Embattled Hewlett Packard Chairman Patty Dunn – now facing possible criminal indictment over the computer companyâ€™s snooping scandal – has begun her own PR offensive. And thatâ€™s quite a fitting term for her synthetic appeal to the media before the case has fully run its course. (Incidentally, her lawyers are fighting her PR corner, we hear; cue PR disaster, anyone?).Trying hard (in complementary, soft focus shots) to convince 60 Minutes that she’s the victim of circumstances, and neither the perpetrator or authority behind the unethical surveillance tactic of ‘pretexting’, Patty shamelessly proclaimed, “I am innocent”.
Not guilty of engaging, briefing or sanctioning the efforts of a ruthless third party investigator?
Not guilty of excusing her company’s lack of ethics, by pointing out how others had also behaved unethically before her investigations commenced?
Not guilty of doing what she says VC bigwig Tom Perkins done, namely, conducting ‘a campaign of disinformation’ with the media and relevant stakeholders?
Not guilty of seeming to leverage a current personal illness in attempts to win some public sympathy? (I do, however, wish her all the best on that score).
I’m not excusing the fact that the media leaks that catalysed this sorry business were the work of an underminer, possibly furthering a personal agenda. Neither am I downplaying the importance for any company or organization to identify and then address rumours, innuendo or misinformation. But as Chairman, Pattyâ€™s job also involved managing the firm’s PR and reputation, and she ballsed that up big time by bringing them into disrepute, then continuing to add fuel to the flames with her new PR quest.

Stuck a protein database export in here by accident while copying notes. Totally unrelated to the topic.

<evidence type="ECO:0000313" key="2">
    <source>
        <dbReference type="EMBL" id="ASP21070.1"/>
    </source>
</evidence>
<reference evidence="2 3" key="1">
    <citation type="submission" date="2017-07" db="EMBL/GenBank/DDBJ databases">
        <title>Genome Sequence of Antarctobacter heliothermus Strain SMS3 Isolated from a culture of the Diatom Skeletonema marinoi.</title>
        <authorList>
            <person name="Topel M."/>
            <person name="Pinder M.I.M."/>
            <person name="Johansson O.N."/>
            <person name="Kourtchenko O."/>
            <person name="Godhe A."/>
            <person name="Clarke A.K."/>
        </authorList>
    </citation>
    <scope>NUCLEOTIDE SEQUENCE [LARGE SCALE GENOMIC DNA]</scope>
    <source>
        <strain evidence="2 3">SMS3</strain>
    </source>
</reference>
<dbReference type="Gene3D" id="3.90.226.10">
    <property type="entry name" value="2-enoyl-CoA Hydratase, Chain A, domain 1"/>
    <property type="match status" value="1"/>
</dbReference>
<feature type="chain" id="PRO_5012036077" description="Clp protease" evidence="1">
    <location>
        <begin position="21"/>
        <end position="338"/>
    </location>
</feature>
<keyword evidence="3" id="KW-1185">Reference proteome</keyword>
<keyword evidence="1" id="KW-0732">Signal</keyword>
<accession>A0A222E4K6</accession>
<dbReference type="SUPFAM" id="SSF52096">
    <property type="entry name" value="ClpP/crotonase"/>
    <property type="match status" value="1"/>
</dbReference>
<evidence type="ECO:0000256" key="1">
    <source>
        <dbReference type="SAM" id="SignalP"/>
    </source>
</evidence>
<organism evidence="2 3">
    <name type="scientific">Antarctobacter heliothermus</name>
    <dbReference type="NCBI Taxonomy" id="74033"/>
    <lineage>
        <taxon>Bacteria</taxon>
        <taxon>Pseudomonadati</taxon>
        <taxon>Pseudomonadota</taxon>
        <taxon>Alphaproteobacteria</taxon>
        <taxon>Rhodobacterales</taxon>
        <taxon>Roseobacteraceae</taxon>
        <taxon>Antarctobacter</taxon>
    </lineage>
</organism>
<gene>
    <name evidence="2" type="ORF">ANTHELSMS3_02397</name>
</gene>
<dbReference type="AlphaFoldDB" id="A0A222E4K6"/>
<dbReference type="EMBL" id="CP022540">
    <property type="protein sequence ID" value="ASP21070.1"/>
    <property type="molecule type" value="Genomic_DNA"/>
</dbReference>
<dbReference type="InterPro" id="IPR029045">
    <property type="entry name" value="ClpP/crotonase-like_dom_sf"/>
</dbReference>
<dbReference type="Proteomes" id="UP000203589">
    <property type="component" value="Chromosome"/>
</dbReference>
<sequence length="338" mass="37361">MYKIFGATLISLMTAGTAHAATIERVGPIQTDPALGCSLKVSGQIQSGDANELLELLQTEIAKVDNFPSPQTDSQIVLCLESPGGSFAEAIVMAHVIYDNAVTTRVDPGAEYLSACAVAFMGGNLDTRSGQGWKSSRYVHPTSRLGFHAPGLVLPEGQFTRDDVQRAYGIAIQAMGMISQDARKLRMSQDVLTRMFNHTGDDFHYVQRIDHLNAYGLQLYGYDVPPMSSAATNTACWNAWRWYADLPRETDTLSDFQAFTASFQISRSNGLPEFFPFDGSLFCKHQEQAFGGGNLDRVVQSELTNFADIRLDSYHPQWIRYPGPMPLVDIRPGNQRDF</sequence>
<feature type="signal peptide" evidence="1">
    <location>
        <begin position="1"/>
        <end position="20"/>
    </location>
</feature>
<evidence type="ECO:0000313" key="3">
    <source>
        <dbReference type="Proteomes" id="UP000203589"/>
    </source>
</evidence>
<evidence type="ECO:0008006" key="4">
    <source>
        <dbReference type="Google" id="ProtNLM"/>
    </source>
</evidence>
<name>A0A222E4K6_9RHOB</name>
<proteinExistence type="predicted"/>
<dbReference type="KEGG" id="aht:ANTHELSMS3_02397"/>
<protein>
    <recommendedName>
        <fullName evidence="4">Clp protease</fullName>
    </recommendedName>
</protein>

Where were frank and clear admissions of culpability?
Neither she, Tom Perkins, George Kenworth II or the media who compliantly report on this case of ‘pretexting’ (which, in plain English, is obtaining personal information via deception and lies) can hold their heads up over this reputation fiasco and PR disaster. If you’ve got enough money, an unconvincingly surprised Dunn told the 60 Minutes reporter, “you can buy and sell someone’s reputation”.
No kiddinâ€™ Patty?
And if you’ve got enough chutzpah, you can deny your highly-paid Chairman’s role of ensuring that the company you’re governing conducts its business in an ethical and professional way. Expect to read Dunn’s ‘real story’ (zzzzzzz) in a book set to rival that of HP’s other ‘fallen woman’ Carly Fiorina.
For the record, no PR people were harmed in the unravelling of this PR disaster. Unlike over at Edelman and Wal-Mart…